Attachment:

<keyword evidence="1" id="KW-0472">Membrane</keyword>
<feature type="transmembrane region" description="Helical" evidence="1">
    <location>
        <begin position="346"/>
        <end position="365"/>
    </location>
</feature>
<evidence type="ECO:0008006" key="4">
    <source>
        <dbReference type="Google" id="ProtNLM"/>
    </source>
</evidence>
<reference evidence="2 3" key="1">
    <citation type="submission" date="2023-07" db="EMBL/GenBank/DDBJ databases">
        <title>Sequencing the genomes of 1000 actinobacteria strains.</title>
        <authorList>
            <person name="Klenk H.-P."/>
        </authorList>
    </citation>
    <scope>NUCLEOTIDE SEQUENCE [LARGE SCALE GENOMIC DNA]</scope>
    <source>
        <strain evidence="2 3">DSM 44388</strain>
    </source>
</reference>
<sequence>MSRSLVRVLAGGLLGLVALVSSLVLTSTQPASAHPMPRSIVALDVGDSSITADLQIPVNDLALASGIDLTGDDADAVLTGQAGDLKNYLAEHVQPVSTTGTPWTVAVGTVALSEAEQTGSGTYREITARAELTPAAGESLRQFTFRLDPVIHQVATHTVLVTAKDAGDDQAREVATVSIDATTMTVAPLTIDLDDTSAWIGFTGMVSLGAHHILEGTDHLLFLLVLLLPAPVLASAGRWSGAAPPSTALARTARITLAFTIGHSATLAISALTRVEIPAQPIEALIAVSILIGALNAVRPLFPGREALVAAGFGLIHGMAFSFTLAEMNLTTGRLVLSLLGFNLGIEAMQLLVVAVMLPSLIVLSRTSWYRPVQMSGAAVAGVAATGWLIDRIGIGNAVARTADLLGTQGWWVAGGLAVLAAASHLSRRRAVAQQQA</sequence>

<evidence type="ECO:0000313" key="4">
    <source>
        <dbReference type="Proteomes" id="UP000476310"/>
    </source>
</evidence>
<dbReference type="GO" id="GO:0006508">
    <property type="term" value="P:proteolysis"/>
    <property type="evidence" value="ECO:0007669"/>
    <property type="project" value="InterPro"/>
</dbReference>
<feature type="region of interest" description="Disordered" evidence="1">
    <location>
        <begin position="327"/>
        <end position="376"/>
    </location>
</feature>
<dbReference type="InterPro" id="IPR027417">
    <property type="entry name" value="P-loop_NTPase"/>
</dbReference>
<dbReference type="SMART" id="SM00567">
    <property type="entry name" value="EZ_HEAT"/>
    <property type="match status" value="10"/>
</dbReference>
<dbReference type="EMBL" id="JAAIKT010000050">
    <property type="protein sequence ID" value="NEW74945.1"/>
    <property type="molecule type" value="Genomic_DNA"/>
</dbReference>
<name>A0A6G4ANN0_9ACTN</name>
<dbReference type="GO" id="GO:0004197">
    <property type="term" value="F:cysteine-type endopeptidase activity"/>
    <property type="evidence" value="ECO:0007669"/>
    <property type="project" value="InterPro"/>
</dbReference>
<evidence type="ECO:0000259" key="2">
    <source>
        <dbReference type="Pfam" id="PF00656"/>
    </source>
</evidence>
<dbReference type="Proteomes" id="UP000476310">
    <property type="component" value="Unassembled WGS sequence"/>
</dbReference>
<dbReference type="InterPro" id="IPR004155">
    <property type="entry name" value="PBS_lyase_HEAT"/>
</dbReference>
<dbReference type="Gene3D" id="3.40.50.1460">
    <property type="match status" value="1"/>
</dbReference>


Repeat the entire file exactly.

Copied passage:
<keyword evidence="1" id="KW-0472">Membrane</keyword>
<feature type="transmembrane region" description="Helical" evidence="1">
    <location>
        <begin position="346"/>
        <end position="365"/>
    </location>
</feature>
<evidence type="ECO:0008006" key="4">
    <source>
        <dbReference type="Google" id="ProtNLM"/>
    </source>
</evidence>
<reference evidence="2 3" key="1">
    <citation type="submission" date="2023-07" db="EMBL/GenBank/DDBJ databases">
        <title>Sequencing the genomes of 1000 actinobacteria strains.</title>
        <authorList>
            <person name="Klenk H.-P."/>
        </authorList>
    </citation>
    <scope>NUCLEOTIDE SEQUENCE [LARGE SCALE GENOMIC DNA]</scope>
    <source>
        <strain evidence="2 3">DSM 44388</strain>
    </source>
</reference>
<sequence>MSRSLVRVLAGGLLGLVALVSSLVLTSTQPASAHPMPRSIVALDVGDSSITADLQIPVNDLALASGIDLTGDDADAVLTGQAGDLKNYLAEHVQPVSTTGTPWTVAVGTVALSEAEQTGSGTYREITARAELTPAAGESLRQFTFRLDPVIHQVATHTVLVTAKDAGDDQAREVATVSIDATTMTVAPLTIDLDDTSAWIGFTGMVSLGAHHILEGTDHLLFLLVLLLPAPVLASAGRWSGAAPPSTALARTARITLAFTIGHSATLAISALTRVEIPAQPIEALIAVSILIGALNAVRPLFPGREALVAAGFGLIHGMAFSFTLAEMNLTTGRLVLSLLGFNLGIEAMQLLVVAVMLPSLIVLSRTSWYRPVQMSGAAVAGVAATGWLIDRIGIGNAVARTADLLGTQGWWVAGGLAVLAAASHLSRRRAVAQQQA</sequence>

<evidence type="ECO:0000313" key="4">
    <source>
        <dbReference type="Proteomes" id="UP000476310"/>
    </source>
</evidence>
<dbReference type="GO" id="GO:0006508">
    <property type="term" value="P:proteolysis"/>
    <property type="evidence" value="ECO:0007669"/>
    <property type="project" value="InterPro"/>
</dbReference>
<feature type="region of interest" description="Disordered" evidence="1">
    <location>
        <begin position="327"/>
        <end position="376"/>
    </location>
</feature>
<dbReference type="InterPro" id="IPR027417">
    <property type="entry name" value="P-loop_NTPase"/>
</dbReference>
<dbReference type="SMART" id="SM00567">
    <property type="entry name" value="EZ_HEAT"/>
    <property type="match status" value="10"/>
</dbReference>
<dbReference type="EMBL" id="JAAIKT010000050">
    <property type="protein sequence ID" value="NEW74945.1"/>
    <property type="molecule type" value="Genomic_DNA"/>
</dbReference>
<name>A0A6G4ANN0_9ACTN</name>
<dbReference type="GO" id="GO:0004197">
    <property type="term" value="F:cysteine-type endopeptidase activity"/>
    <property type="evidence" value="ECO:0007669"/>
    <property type="project" value="InterPro"/>
</dbReference>
<evidence type="ECO:0000259" key="2">
    <source>
        <dbReference type="Pfam" id="PF00656"/>
    </source>
</evidence>
<dbReference type="Proteomes" id="UP000476310">
    <property type="component" value="Unassembled WGS sequence"/>
</dbReference>
<dbReference type="InterPro" id="IPR004155">
    <property type="entry name" value="PBS_lyase_HEAT"/>
</dbReference>
<dbReference type="Gene3D" id="3.40.50.1460">
    <property type="match status" value="1"/>
</dbReference>